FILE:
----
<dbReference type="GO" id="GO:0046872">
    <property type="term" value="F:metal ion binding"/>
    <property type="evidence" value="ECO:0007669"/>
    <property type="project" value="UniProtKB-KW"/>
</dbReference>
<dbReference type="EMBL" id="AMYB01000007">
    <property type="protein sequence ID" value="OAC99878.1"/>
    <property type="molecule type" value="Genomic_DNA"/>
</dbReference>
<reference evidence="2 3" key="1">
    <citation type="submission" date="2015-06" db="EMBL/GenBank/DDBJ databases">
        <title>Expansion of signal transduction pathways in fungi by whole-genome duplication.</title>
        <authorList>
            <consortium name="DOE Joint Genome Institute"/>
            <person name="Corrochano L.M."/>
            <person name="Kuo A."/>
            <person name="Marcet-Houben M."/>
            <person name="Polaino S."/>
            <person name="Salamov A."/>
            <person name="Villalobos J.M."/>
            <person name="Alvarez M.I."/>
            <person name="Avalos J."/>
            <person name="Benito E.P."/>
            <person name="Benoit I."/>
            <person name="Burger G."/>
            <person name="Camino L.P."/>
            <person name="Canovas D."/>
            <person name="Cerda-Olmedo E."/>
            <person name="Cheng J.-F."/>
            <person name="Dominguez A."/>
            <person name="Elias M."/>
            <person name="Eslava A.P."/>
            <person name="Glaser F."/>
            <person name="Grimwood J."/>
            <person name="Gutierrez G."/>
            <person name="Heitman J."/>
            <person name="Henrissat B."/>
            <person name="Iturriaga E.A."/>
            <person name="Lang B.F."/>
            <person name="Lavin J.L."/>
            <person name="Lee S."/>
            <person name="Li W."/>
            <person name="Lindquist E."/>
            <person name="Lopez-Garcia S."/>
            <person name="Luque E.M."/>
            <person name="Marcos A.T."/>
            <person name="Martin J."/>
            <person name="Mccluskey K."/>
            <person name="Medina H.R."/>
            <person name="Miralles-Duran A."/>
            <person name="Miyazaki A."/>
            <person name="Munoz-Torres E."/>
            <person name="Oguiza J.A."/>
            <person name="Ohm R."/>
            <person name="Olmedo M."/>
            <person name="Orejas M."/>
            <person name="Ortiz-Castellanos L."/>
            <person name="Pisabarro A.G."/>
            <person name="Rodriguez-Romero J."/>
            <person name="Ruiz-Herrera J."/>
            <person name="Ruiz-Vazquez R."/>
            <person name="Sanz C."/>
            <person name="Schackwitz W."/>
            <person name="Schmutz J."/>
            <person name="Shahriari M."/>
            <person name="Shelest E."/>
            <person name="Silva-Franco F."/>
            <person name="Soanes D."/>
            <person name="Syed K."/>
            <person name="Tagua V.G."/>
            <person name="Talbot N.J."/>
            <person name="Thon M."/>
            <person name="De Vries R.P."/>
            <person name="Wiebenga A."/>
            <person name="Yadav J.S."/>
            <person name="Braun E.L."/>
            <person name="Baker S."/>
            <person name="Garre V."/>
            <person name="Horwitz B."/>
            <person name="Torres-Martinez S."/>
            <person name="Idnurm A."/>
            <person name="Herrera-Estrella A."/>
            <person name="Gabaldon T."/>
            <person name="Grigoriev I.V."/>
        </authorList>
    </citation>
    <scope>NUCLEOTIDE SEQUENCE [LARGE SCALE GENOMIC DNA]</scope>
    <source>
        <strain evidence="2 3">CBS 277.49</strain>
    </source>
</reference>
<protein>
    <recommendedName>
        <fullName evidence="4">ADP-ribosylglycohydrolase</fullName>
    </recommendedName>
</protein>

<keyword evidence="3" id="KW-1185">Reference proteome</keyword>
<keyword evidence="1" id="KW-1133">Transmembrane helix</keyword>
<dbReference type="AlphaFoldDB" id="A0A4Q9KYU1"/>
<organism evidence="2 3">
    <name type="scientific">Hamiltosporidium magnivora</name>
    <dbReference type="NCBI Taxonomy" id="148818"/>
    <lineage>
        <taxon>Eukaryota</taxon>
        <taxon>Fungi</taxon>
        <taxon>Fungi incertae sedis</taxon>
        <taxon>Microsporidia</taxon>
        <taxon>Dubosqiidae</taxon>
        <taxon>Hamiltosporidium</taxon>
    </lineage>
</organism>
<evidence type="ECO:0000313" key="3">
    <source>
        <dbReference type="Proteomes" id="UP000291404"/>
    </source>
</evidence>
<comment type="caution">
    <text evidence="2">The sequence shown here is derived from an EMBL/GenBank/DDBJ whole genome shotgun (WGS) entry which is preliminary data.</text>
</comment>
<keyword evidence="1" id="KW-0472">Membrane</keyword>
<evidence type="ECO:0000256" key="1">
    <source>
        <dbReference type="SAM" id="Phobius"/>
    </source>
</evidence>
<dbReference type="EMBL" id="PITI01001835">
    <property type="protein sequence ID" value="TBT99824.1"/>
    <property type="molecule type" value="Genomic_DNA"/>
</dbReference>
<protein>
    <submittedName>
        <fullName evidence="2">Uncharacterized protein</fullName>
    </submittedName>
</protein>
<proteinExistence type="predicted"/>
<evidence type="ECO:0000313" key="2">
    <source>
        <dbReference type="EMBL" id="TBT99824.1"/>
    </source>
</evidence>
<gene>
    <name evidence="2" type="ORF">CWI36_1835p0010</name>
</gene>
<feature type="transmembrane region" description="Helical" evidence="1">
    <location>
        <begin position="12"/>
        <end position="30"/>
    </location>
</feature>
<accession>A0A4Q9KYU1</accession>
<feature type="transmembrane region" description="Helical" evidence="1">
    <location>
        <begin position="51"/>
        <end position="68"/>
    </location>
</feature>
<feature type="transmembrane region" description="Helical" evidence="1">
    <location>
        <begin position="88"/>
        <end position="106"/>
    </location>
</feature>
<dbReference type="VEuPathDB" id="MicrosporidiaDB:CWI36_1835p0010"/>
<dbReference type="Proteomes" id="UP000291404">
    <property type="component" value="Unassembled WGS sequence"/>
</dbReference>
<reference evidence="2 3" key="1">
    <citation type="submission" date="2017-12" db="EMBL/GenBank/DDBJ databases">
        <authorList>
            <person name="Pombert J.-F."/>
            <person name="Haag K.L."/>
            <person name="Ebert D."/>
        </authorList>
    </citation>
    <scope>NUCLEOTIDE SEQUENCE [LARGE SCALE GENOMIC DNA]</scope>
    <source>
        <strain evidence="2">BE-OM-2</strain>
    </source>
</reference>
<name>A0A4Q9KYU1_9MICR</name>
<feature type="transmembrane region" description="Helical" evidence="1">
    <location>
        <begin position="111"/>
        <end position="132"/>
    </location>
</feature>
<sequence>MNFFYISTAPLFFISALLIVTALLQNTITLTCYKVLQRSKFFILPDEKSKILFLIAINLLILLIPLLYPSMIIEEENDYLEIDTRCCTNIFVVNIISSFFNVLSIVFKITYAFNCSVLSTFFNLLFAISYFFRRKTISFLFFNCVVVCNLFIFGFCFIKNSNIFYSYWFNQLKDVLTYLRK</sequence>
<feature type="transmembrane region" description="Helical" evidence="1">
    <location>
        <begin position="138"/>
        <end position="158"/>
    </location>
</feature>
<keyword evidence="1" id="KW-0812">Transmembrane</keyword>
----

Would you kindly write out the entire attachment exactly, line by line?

<dbReference type="GO" id="GO:0046872">
    <property type="term" value="F:metal ion binding"/>
    <property type="evidence" value="ECO:0007669"/>
    <property type="project" value="UniProtKB-KW"/>
</dbReference>
<dbReference type="EMBL" id="AMYB01000007">
    <property type="protein sequence ID" value="OAC99878.1"/>
    <property type="molecule type" value="Genomic_DNA"/>
</dbReference>
<reference evidence="2 3" key="1">
    <citation type="submission" date="2015-06" db="EMBL/GenBank/DDBJ databases">
        <title>Expansion of signal transduction pathways in fungi by whole-genome duplication.</title>
        <authorList>
            <consortium name="DOE Joint Genome Institute"/>
            <person name="Corrochano L.M."/>
            <person name="Kuo A."/>
            <person name="Marcet-Houben M."/>
            <person name="Polaino S."/>
            <person name="Salamov A."/>
            <person name="Villalobos J.M."/>
            <person name="Alvarez M.I."/>
            <person name="Avalos J."/>
            <person name="Benito E.P."/>
            <person name="Benoit I."/>
            <person name="Burger G."/>
            <person name="Camino L.P."/>
            <person name="Canovas D."/>
            <person name="Cerda-Olmedo E."/>
            <person name="Cheng J.-F."/>
            <person name="Dominguez A."/>
            <person name="Elias M."/>
            <person name="Eslava A.P."/>
            <person name="Glaser F."/>
            <person name="Grimwood J."/>
            <person name="Gutierrez G."/>
            <person name="Heitman J."/>
            <person name="Henrissat B."/>
            <person name="Iturriaga E.A."/>
            <person name="Lang B.F."/>
            <person name="Lavin J.L."/>
            <person name="Lee S."/>
            <person name="Li W."/>
            <person name="Lindquist E."/>
            <person name="Lopez-Garcia S."/>
            <person name="Luque E.M."/>
            <person name="Marcos A.T."/>
            <person name="Martin J."/>
            <person name="Mccluskey K."/>
            <person name="Medina H.R."/>
            <person name="Miralles-Duran A."/>
            <person name="Miyazaki A."/>
            <person name="Munoz-Torres E."/>
            <person name="Oguiza J.A."/>
            <person name="Ohm R."/>
            <person name="Olmedo M."/>
            <person name="Orejas M."/>
            <person name="Ortiz-Castellanos L."/>
            <person name="Pisabarro A.G."/>
            <person name="Rodriguez-Romero J."/>
            <person name="Ruiz-Herrera J."/>
            <person name="Ruiz-Vazquez R."/>
            <person name="Sanz C."/>
            <person name="Schackwitz W."/>
            <person name="Schmutz J."/>
            <person name="Shahriari M."/>
            <person name="Shelest E."/>
            <person name="Silva-Franco F."/>
            <person name="Soanes D."/>
            <person name="Syed K."/>
            <person name="Tagua V.G."/>
            <person name="Talbot N.J."/>
            <person name="Thon M."/>
            <person name="De Vries R.P."/>
            <person name="Wiebenga A."/>
            <person name="Yadav J.S."/>
            <person name="Braun E.L."/>
            <person name="Baker S."/>
            <person name="Garre V."/>
            <person name="Horwitz B."/>
            <person name="Torres-Martinez S."/>
            <person name="Idnurm A."/>
            <person name="Herrera-Estrella A."/>
            <person name="Gabaldon T."/>
            <person name="Grigoriev I.V."/>
        </authorList>
    </citation>
    <scope>NUCLEOTIDE SEQUENCE [LARGE SCALE GENOMIC DNA]</scope>
    <source>
        <strain evidence="2 3">CBS 277.49</strain>
    </source>
</reference>
<protein>
    <recommendedName>
        <fullName evidence="4">ADP-ribosylglycohydrolase</fullName>
    </recommendedName>
</protein>

<keyword evidence="3" id="KW-1185">Reference proteome</keyword>
<keyword evidence="1" id="KW-1133">Transmembrane helix</keyword>
<dbReference type="AlphaFoldDB" id="A0A4Q9KYU1"/>
<organism evidence="2 3">
    <name type="scientific">Hamiltosporidium magnivora</name>
    <dbReference type="NCBI Taxonomy" id="148818"/>
    <lineage>
        <taxon>Eukaryota</taxon>
        <taxon>Fungi</taxon>
        <taxon>Fungi incertae sedis</taxon>
        <taxon>Microsporidia</taxon>
        <taxon>Dubosqiidae</taxon>
        <taxon>Hamiltosporidium</taxon>
    </lineage>
</organism>
<evidence type="ECO:0000313" key="3">
    <source>
        <dbReference type="Proteomes" id="UP000291404"/>
    </source>
</evidence>
<comment type="caution">
    <text evidence="2">The sequence shown here is derived from an EMBL/GenBank/DDBJ whole genome shotgun (WGS) entry which is preliminary data.</text>
</comment>
<keyword evidence="1" id="KW-0472">Membrane</keyword>
<evidence type="ECO:0000256" key="1">
    <source>
        <dbReference type="SAM" id="Phobius"/>
    </source>
</evidence>
<dbReference type="EMBL" id="PITI01001835">
    <property type="protein sequence ID" value="TBT99824.1"/>
    <property type="molecule type" value="Genomic_DNA"/>
</dbReference>
<protein>
    <submittedName>
        <fullName evidence="2">Uncharacterized protein</fullName>
    </submittedName>
</protein>
<proteinExistence type="predicted"/>
<evidence type="ECO:0000313" key="2">
    <source>
        <dbReference type="EMBL" id="TBT99824.1"/>
    </source>
</evidence>
<gene>
    <name evidence="2" type="ORF">CWI36_1835p0010</name>
</gene>
<feature type="transmembrane region" description="Helical" evidence="1">
    <location>
        <begin position="12"/>
        <end position="30"/>
    </location>
</feature>
<accession>A0A4Q9KYU1</accession>
<feature type="transmembrane region" description="Helical" evidence="1">
    <location>
        <begin position="51"/>
        <end position="68"/>
    </location>
</feature>
<feature type="transmembrane region" description="Helical" evidence="1">
    <location>
        <begin position="88"/>
        <end position="106"/>
    </location>
</feature>
<dbReference type="VEuPathDB" id="MicrosporidiaDB:CWI36_1835p0010"/>
<dbReference type="Proteomes" id="UP000291404">
    <property type="component" value="Unassembled WGS sequence"/>
</dbReference>
<reference evidence="2 3" key="1">
    <citation type="submission" date="2017-12" db="EMBL/GenBank/DDBJ databases">
        <authorList>
            <person name="Pombert J.-F."/>
            <person name="Haag K.L."/>
            <person name="Ebert D."/>
        </authorList>
    </citation>
    <scope>NUCLEOTIDE SEQUENCE [LARGE SCALE GENOMIC DNA]</scope>
    <source>
        <strain evidence="2">BE-OM-2</strain>
    </source>
</reference>
<name>A0A4Q9KYU1_9MICR</name>
<feature type="transmembrane region" description="Helical" evidence="1">
    <location>
        <begin position="111"/>
        <end position="132"/>
    </location>
</feature>
<sequence>MNFFYISTAPLFFISALLIVTALLQNTITLTCYKVLQRSKFFILPDEKSKILFLIAINLLILLIPLLYPSMIIEEENDYLEIDTRCCTNIFVVNIISSFFNVLSIVFKITYAFNCSVLSTFFNLLFAISYFFRRKTISFLFFNCVVVCNLFIFGFCFIKNSNIFYSYWFNQLKDVLTYLRK</sequence>
<feature type="transmembrane region" description="Helical" evidence="1">
    <location>
        <begin position="138"/>
        <end position="158"/>
    </location>
</feature>
<keyword evidence="1" id="KW-0812">Transmembrane</keyword>